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Facebook has been testing a new feature that allows users to link their news subscriptions to their accounts so they don’t have to repeatedly log in while reading articles on Facebook.
The test, which has been ongoing since late last year, included publishers such as The Athletic, The Atlanta Journal-Constitution and The Winnipeg Free Press. Notably, this feature supports article links to news outlets’ own websites, not just those hosted natively on Facebook’s app through Instant Articles. (Subscriptions on Instant Articles started in 2018 and expanded to all publishers last year.)
“The goal is to help publishers deepen their relationships with subscribers, and to provide a better news consumption experience on Facebook for those subscribers,” Facebook product marketing manager Stephen Largen wrote in a blog post. “One significant update is persistent login. Once implemented, linked subscribers will not meet paywalls when accessing articles from Facebook, and won’t be asked to sign-in repeatedly—a common pain point many subscribers and publishers face today.”
Largen wrote that early test results are “promising both for subscriber engagement and content distribution.” He said that participating publishers saw 111% more article clicks from subscribed users in the test group compared to subscribers not in the test group.
Facebook also said linked subscribers in the United States will see “more news stories from their publisher in their Facebook News experience,” and it’s working on additional subscriber features for publishers.
The way it works is a little convoluted right now. Participating news publishers have to upload a list of their subscribers, match those subscribers to the appropriate Facebook accounts, and then those subscribers will get a notification on Facebook that they can link their account. A Facebook spokesperson said that’s the only way to link these accounts right now, but the company is working on a way to allow subscribers to initiate the account-linking process through publisher websites.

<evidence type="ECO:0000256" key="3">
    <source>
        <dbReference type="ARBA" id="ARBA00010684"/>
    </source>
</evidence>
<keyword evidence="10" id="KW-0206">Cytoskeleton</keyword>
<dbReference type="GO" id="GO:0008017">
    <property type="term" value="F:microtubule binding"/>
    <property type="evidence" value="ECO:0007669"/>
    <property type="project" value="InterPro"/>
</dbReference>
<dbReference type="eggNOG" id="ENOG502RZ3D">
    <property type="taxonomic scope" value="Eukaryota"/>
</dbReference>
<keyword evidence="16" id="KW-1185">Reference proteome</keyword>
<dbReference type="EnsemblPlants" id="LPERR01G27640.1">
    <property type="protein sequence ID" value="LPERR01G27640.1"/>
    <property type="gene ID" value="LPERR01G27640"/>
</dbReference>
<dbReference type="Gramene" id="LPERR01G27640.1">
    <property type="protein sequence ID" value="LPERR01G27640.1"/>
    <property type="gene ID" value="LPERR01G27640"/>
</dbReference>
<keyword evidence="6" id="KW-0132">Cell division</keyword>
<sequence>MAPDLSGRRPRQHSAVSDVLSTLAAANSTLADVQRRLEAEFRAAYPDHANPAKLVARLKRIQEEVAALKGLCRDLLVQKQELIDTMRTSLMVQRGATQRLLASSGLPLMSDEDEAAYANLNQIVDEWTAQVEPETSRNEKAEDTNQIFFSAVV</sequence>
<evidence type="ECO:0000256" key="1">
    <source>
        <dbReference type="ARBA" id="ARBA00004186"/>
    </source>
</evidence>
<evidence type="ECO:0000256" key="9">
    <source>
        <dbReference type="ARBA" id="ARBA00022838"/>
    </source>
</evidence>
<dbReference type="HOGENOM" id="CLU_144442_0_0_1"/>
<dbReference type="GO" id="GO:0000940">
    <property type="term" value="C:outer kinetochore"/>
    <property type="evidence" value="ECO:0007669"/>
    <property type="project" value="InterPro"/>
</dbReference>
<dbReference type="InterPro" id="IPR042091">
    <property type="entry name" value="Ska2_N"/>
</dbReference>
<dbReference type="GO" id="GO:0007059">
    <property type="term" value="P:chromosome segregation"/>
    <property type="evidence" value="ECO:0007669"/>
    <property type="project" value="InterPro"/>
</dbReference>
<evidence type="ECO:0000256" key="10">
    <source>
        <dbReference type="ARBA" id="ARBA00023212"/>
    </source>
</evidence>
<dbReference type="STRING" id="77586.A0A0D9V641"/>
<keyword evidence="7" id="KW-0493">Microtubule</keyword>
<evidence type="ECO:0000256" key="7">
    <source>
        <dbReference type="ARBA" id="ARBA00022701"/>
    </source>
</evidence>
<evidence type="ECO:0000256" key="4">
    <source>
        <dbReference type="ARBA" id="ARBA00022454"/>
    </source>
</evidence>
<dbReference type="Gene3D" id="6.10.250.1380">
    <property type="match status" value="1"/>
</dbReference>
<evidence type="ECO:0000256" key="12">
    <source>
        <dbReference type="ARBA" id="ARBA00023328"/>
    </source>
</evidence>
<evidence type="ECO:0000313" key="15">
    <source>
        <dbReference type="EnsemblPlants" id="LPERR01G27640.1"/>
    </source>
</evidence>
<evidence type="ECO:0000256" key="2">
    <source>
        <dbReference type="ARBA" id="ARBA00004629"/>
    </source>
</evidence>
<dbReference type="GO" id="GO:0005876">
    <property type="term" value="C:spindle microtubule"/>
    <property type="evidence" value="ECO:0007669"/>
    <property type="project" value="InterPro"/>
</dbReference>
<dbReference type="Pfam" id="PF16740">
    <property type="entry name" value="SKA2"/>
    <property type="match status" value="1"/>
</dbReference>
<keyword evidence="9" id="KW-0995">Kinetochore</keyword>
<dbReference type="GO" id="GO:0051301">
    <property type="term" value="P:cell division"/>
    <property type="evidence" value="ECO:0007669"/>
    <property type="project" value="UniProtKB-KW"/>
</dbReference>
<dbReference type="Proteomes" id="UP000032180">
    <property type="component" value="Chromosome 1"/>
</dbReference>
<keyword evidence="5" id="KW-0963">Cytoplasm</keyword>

The Athletic, a subscription-based sports website that debuted in 2016, is part of the test group. Charlotte Winthrop, vp of product marketing for The Athletic, called the system “convenient [and] easy” in Facebook’s post. The Athletic recently laid off 8% of its staff during a rocky year for sports due to the Covid-19 pandemic.
Nunzio Michael Lupo, The Atlanta Journal Constitution’s senior director for emerging products and experimentation, said “the number of … subscribers who have linked their accounts has grown significantly” since the publisher joined the beta program.
A Facebook spokesperson said that, in June, users who linked their subscriber accounts on Facebook viewed their news outlets’ content 117% more in Instant Articles and clicked through to their websites to read articles 111% more than before linking their accounts.
While very different, Twitter has recently said it is considering a subscription version of its own platform, though it’s unclear what that would look like. CEO Jack Dorsey hinted that a paid version of Twitter could grant users access to news websites through the app.